|Experimental Analysis of Persons in Groups: Distinguishing Types of Selection|
|Sunday, May 29, 2016|
|2:00 PM–2:50 PM |
|Zurich E, Swissotel|
|Area: EAB; Domain: Basic Research|
|Chair: Tara M. Grant (Brohavior)|
This panel presents experimental research on two selection levels: operant and cultural. A common feature of the different studies was the manipulation of both 1) contingencies on individual responses and reinforcers (operant contingencies) and 2) coordination of participant responses in small groups and their environmental effects (macrocontingencies and metacontingencies). The first two presentations will report on studies based on a procedure in which participant received points for adding numbers in relation to computer-presented numbers (operant contingency) and the coordination of numbers chosen by all participants (metacontingency). The first one will present a comprehensive analysis of a series of manipulations using this procedure such as type of cultural consequences (analogous to positive or negative reinforcement), schedule of cultural consequences and other manipulations such as group size, participant position change, variability requirements, verbal interactions, etc. The second presentation will be about two experiments on the involvement of antecedent stimuli in the process of cultural selection. In the first experiment the background colors were different according to the experimental condition, while in the second experiment the colors were maintained equal across conditions. The last presentation will be on an investigation of the relations among operant contingencies, macrocontingencies and metacontingencies. A conflict situation was programmed in which participants could produce larger magnitudes of gains for group behavior with less individual gains. The results of this conflict are discussed in terms of ethical self-control. The tree presentations combined may contribute to the debate regarding selection on different levels by demonstrating investigation methods and empirical data related to different processes and selection levels.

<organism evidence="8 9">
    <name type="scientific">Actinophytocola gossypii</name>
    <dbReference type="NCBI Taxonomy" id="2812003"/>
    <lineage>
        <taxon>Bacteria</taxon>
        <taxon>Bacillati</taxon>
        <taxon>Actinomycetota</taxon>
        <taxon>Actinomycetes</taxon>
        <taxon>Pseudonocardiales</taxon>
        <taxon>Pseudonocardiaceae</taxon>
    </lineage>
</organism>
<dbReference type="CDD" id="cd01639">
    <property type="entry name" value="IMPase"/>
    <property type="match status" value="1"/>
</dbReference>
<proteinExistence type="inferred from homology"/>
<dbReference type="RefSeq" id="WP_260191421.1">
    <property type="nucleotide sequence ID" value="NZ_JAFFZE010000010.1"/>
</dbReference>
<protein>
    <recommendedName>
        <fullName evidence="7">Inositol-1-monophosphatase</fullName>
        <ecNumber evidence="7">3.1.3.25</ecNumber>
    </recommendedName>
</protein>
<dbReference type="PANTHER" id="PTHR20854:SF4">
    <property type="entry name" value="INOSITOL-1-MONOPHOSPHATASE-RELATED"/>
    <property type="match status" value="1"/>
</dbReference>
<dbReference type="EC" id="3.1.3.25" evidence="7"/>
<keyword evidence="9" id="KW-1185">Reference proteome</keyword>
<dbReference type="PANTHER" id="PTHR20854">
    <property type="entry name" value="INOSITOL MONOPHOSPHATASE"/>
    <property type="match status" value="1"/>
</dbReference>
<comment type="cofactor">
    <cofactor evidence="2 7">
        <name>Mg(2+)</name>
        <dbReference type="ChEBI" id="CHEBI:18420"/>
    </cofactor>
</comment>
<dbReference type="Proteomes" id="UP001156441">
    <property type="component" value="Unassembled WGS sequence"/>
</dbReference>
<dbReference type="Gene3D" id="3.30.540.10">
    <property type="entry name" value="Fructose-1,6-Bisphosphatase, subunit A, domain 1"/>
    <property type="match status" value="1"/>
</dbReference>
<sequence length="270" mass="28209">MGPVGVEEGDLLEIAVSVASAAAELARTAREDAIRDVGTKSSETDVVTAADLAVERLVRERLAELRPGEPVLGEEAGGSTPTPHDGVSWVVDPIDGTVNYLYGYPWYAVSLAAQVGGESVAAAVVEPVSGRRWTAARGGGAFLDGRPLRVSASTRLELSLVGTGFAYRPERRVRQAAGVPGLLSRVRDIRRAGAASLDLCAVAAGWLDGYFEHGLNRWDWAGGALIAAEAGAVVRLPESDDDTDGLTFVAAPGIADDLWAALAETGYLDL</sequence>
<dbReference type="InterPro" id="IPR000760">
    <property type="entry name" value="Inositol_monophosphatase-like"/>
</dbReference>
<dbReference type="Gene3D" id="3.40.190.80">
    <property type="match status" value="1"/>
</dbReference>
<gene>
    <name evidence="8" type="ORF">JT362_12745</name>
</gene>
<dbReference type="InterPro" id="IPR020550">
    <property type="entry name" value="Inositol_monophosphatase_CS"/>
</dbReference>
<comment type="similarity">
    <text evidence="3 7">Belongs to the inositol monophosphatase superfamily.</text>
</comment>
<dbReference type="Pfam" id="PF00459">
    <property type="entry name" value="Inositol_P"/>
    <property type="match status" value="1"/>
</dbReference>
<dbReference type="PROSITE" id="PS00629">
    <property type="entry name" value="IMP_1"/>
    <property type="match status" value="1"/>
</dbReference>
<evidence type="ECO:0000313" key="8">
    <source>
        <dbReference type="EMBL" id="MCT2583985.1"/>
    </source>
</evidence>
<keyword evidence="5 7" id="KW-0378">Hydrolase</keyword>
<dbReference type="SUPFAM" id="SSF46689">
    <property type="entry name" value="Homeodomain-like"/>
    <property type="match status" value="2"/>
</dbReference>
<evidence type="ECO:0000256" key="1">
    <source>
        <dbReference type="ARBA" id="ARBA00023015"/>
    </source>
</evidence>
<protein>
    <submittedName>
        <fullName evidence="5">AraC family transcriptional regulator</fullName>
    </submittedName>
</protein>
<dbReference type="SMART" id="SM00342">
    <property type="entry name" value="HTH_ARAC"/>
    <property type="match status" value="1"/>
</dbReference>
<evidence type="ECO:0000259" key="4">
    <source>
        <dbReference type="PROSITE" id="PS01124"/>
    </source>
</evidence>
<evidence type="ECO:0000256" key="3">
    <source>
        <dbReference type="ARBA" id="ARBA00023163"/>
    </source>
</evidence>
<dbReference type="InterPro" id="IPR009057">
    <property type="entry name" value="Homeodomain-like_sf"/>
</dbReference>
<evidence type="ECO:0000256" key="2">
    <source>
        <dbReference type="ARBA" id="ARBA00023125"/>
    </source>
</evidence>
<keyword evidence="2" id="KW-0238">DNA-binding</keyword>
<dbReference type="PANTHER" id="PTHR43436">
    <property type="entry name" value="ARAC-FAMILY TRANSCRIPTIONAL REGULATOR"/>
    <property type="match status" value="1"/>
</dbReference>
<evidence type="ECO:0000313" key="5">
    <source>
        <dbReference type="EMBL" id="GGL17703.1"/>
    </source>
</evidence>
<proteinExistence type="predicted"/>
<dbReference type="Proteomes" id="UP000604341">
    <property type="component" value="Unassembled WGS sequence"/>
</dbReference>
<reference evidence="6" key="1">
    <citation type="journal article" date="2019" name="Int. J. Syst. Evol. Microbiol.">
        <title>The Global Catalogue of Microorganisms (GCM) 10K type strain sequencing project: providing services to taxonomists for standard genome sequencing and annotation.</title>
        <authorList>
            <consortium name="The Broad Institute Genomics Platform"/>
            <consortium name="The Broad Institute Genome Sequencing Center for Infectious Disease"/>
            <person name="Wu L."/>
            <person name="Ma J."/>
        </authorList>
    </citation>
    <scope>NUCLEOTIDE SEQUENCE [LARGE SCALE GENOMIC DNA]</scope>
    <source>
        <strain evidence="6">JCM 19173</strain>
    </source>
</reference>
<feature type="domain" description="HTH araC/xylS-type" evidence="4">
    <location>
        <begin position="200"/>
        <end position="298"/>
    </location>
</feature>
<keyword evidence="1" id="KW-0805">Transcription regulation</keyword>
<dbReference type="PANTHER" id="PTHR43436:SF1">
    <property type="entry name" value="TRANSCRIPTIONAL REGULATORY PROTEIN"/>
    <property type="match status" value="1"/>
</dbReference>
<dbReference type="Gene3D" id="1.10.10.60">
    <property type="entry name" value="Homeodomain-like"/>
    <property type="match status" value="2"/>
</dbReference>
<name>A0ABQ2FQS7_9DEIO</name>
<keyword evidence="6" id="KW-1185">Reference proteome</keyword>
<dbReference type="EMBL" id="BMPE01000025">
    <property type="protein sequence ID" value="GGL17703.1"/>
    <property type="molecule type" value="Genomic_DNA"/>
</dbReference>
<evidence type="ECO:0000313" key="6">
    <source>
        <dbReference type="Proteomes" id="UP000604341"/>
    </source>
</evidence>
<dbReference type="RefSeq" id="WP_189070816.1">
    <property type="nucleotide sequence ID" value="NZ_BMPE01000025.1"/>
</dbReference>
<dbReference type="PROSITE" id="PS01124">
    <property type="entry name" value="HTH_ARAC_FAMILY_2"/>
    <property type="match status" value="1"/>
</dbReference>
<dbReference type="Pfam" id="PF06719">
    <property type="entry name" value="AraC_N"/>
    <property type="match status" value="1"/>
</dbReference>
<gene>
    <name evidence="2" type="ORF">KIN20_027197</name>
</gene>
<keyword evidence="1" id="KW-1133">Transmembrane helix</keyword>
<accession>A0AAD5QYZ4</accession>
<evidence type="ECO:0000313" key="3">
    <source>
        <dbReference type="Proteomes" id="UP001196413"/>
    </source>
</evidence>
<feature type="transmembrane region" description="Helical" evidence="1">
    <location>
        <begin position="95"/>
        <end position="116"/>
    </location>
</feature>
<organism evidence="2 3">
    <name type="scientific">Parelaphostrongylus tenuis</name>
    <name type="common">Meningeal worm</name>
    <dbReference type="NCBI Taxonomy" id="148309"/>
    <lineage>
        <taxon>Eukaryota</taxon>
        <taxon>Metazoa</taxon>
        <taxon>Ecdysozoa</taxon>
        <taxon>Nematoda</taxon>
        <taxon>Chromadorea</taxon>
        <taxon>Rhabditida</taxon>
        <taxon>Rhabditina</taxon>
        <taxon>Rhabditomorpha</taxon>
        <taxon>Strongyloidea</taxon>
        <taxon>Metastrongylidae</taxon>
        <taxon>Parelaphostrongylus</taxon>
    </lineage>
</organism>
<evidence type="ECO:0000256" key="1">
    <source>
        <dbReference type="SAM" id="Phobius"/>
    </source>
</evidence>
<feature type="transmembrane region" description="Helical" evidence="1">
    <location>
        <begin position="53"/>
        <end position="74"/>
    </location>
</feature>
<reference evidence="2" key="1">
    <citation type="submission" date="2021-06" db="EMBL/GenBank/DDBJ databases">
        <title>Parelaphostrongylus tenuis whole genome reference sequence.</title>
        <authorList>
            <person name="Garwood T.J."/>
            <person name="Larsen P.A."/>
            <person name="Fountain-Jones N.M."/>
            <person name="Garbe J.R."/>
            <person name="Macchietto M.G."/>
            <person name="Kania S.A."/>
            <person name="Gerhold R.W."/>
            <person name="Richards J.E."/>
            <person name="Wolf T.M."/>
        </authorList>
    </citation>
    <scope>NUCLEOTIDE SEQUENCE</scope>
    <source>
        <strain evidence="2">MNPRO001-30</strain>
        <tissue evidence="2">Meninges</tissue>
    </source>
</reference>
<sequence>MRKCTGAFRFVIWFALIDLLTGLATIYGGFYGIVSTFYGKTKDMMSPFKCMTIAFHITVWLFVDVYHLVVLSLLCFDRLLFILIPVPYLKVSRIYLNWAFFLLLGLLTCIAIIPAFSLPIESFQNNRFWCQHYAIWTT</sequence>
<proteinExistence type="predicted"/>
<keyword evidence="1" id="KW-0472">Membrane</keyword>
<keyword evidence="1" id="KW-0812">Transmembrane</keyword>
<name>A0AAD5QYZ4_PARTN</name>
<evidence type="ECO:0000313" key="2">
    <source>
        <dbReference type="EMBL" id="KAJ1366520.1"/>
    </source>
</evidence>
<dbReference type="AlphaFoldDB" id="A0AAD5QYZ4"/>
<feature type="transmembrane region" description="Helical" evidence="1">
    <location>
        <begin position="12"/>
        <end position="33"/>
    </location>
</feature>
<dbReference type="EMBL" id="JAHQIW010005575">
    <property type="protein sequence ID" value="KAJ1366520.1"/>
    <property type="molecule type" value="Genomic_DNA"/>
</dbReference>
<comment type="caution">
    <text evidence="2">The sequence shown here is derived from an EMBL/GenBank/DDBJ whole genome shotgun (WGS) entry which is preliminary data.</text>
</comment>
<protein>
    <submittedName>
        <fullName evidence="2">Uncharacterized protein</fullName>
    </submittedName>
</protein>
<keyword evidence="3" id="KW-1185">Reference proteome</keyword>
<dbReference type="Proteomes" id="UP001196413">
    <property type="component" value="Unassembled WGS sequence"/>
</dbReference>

|Keyword(s): cultural selection, culturant, metacontingency, operant selection|
Operant and Cultural Selection in a Metacontingency: Distinguishing Types of Selection
|THOMAS ANATOL DA ROCHA WOELZ (PUC-SP), Maria Amalia Andery (PUC-SP, Brazil)|
A series of experiments were conducted on behavioral and cultural selection within an experimental metacontingency preparation with small groups of 2 to 4 undergraduate students. The task consisted of choosing numbers in relation to randomly generated numbers or chosen by other participants. Two contingencies were isolated in the task: one for the relation with the random numbers and the other for the coordination of choices between participants. Participants were able to produce individual consequences as well as shared consequences for the group according to those contingencies. Metacontingencies manipulated were analogous to different arrangements of operant contingencies: for instance varying ratio schedules, negative or positive reinforcement, discrimination training, etc. Other parameters manipulated were not analogous: increasing number of participants, changing participant positions, allowing or blocking verbal interaction, etc. Participant choices demonstrated processes leading to variation and selection of both individual patterns and inter-related patterns. A summary of those results and an evaluation of the analogies between operant and cultural selection will be presented.